Senate leaders on Tuesday reached a last-minute, tentative deal to end a partisan stand-off and avoid changes to filibuster rules. Washington bureau reporter Geoff Bennett filed the following report for NY1.
On one side were Senate Republicans, who refused to move forward on a handful of President Barack Obama's nominations for key executive branch positions.
On the other were Senate Democrats, fed up with what they call continued obstruction by the GOP.
The partisan sparring provoked Senate Majority Leader Harry Reid to threaten to change the Senate's filibuster rules, eliminating the 60-vote threshold.
On Monday night, nearly all 100 senators met for almost four hours in a rare closed-door meeting to hash out a deal.
"The night is late, we've been no breaks, we've been going steady in there," Reid said at that time. "We've had a very good conversation. That conversation's going to continue tonight."
On Tuesday morning, word came of a tentative agreement.
Under the proposal, Republicans would confirm President Obama's seven executive branch nominees, but Democrats would have to replace two of the president's recess appointments to the National Labor Relations Board.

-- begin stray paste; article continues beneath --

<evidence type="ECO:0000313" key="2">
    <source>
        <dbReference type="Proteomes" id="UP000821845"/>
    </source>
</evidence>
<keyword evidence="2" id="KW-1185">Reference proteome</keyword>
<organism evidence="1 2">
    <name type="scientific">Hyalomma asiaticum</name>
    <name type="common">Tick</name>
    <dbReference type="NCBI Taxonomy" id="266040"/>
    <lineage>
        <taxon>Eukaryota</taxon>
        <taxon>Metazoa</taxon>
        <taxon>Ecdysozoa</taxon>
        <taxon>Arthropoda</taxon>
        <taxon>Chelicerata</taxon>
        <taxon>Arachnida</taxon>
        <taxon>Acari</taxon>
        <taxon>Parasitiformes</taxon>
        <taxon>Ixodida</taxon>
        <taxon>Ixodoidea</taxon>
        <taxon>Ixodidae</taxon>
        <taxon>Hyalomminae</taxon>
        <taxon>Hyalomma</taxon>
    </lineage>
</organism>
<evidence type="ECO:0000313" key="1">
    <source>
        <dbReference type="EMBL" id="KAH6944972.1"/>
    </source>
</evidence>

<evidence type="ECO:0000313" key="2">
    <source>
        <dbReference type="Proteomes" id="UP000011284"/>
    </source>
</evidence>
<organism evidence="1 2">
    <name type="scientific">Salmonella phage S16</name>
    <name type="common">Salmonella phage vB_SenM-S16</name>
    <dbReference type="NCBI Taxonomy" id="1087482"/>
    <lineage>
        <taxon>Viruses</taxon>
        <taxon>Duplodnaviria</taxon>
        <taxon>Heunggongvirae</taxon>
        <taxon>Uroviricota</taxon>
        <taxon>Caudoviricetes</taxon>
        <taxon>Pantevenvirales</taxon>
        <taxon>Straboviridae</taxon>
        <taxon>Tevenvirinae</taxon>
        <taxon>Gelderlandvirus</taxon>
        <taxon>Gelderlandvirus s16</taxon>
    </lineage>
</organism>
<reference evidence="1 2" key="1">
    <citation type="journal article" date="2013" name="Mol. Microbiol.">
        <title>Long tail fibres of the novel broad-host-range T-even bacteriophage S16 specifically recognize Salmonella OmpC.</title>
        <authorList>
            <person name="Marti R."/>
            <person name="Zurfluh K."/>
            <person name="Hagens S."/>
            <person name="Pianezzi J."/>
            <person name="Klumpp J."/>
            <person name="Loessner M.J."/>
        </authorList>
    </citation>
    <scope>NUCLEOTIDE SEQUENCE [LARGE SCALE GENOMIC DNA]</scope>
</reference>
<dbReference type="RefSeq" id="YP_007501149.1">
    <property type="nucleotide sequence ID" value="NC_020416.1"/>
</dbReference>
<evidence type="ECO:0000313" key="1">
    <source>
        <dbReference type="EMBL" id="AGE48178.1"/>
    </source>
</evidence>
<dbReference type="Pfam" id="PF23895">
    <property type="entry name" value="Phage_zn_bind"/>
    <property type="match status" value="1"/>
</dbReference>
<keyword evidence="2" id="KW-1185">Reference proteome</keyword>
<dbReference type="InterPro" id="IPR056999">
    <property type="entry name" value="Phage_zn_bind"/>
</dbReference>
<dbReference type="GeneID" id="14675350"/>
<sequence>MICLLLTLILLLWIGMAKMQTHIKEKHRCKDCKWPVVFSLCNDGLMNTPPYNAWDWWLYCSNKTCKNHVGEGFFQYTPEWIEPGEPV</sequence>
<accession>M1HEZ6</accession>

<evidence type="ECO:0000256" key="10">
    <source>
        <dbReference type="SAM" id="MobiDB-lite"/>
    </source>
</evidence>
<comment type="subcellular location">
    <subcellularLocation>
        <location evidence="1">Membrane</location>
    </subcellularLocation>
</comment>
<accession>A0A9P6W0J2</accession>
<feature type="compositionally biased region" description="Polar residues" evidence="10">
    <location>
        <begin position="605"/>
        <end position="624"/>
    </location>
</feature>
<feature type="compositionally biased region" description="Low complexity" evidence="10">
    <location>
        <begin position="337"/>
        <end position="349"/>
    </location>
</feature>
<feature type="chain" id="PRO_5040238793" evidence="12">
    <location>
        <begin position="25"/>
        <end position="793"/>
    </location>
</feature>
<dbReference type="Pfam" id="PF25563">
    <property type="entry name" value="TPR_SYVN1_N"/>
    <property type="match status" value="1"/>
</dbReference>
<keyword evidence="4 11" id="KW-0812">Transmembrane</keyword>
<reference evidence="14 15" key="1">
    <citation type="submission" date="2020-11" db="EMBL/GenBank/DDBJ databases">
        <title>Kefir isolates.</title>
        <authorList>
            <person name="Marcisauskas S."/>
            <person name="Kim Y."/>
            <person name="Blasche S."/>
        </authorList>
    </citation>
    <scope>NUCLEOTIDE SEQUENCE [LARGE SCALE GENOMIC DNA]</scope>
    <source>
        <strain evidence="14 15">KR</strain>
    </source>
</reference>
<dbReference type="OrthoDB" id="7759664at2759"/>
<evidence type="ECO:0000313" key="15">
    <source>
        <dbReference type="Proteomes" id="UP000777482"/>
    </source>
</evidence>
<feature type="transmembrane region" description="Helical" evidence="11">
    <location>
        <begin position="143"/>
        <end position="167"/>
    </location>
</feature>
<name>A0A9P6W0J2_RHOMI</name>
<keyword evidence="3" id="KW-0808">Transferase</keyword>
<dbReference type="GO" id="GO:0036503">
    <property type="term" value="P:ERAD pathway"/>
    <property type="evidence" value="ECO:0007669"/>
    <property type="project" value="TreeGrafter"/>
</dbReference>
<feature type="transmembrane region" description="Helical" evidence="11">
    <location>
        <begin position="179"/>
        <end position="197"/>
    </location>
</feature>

"I think that Democrats, in many ways, at least in the short term, Democrats kind of come out ahead," said Sarah Binder of the Brookings Institution. "They get confirmation of seven nominees, three of which Republicans have gone on record in multiple ways of opposing."
Senator Reid said he plans to talk with his Democratic caucus and the Obama administration before the deal is finalized.
The White House on Tuesday said it stands behind Reid's plan.
"We simply hope that there's a resolution that allows for the confirmation of the president's nominees, which is why we supported all along Senator Reid in his approach to this matter," said White House Press Secretary Jay Carney.
The proposed agreement doesn't resolve some of the deep partisan divisions in the Senate, and it will certainly be tested as confirmations move forward.